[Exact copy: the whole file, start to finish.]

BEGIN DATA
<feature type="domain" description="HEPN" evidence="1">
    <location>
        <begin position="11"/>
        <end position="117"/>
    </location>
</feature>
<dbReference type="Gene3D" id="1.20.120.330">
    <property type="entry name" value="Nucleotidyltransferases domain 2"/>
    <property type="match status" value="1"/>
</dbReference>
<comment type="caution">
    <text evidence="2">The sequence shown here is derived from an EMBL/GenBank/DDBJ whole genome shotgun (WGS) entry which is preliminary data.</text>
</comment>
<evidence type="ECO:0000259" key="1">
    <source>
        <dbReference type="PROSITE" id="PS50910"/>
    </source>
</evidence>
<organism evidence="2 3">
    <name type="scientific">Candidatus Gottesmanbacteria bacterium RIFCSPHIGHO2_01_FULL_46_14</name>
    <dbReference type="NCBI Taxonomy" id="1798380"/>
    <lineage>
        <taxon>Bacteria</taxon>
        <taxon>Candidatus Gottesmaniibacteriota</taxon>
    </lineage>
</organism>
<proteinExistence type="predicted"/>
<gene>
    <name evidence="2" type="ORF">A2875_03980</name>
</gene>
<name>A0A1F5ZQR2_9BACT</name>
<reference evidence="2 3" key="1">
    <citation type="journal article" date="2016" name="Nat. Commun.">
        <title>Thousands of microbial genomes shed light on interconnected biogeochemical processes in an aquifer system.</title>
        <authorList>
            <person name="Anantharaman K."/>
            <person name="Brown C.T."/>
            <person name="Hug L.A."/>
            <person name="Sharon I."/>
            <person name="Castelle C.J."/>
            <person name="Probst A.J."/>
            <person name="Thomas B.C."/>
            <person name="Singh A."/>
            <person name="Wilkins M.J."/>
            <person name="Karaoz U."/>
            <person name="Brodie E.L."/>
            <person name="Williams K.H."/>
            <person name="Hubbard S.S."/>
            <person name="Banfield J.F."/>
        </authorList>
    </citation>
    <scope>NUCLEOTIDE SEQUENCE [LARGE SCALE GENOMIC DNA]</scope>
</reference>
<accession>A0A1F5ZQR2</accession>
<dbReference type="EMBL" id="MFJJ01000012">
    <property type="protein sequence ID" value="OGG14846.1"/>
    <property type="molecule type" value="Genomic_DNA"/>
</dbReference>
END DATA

<feature type="domain" description="HEPN" evidence="1">
    <location>
        <begin position="11"/>
        <end position="117"/>
    </location>
</feature>
<dbReference type="Gene3D" id="1.20.120.330">
    <property type="entry name" value="Nucleotidyltransferases domain 2"/>
    <property type="match status" value="1"/>
</dbReference>
<comment type="caution">
    <text evidence="2">The sequence shown here is derived from an EMBL/GenBank/DDBJ whole genome shotgun (WGS) entry which is preliminary data.</text>
</comment>
<evidence type="ECO:0000259" key="1">
    <source>
        <dbReference type="PROSITE" id="PS50910"/>
    </source>
</evidence>
<organism evidence="2 3">
    <name type="scientific">Candidatus Gottesmanbacteria bacterium RIFCSPHIGHO2_01_FULL_46_14</name>
    <dbReference type="NCBI Taxonomy" id="1798380"/>
    <lineage>
        <taxon>Bacteria</taxon>
        <taxon>Candidatus Gottesmaniibacteriota</taxon>
    </lineage>
</organism>
<proteinExistence type="predicted"/>
<gene>
    <name evidence="2" type="ORF">A2875_03980</name>
</gene>
<name>A0A1F5ZQR2_9BACT</name>
<reference evidence="2 3" key="1">
    <citation type="journal article" date="2016" name="Nat. Commun.">
        <title>Thousands of microbial genomes shed light on interconnected biogeochemical processes in an aquifer system.</title>
        <authorList>
            <person name="Anantharaman K."/>
            <person name="Brown C.T."/>
            <person name="Hug L.A."/>
            <person name="Sharon I."/>
            <person name="Castelle C.J."/>
            <person name="Probst A.J."/>
            <person name="Thomas B.C."/>
            <person name="Singh A."/>
            <person name="Wilkins M.J."/>
            <person name="Karaoz U."/>
            <person name="Brodie E.L."/>
            <person name="Williams K.H."/>
            <person name="Hubbard S.S."/>
            <person name="Banfield J.F."/>
        </authorList>
    </citation>
    <scope>NUCLEOTIDE SEQUENCE [LARGE SCALE GENOMIC DNA]</scope>
</reference>
<accession>A0A1F5ZQR2</accession>
<dbReference type="EMBL" id="MFJJ01000012">
    <property type="protein sequence ID" value="OGG14846.1"/>
    <property type="molecule type" value="Genomic_DNA"/>
</dbReference>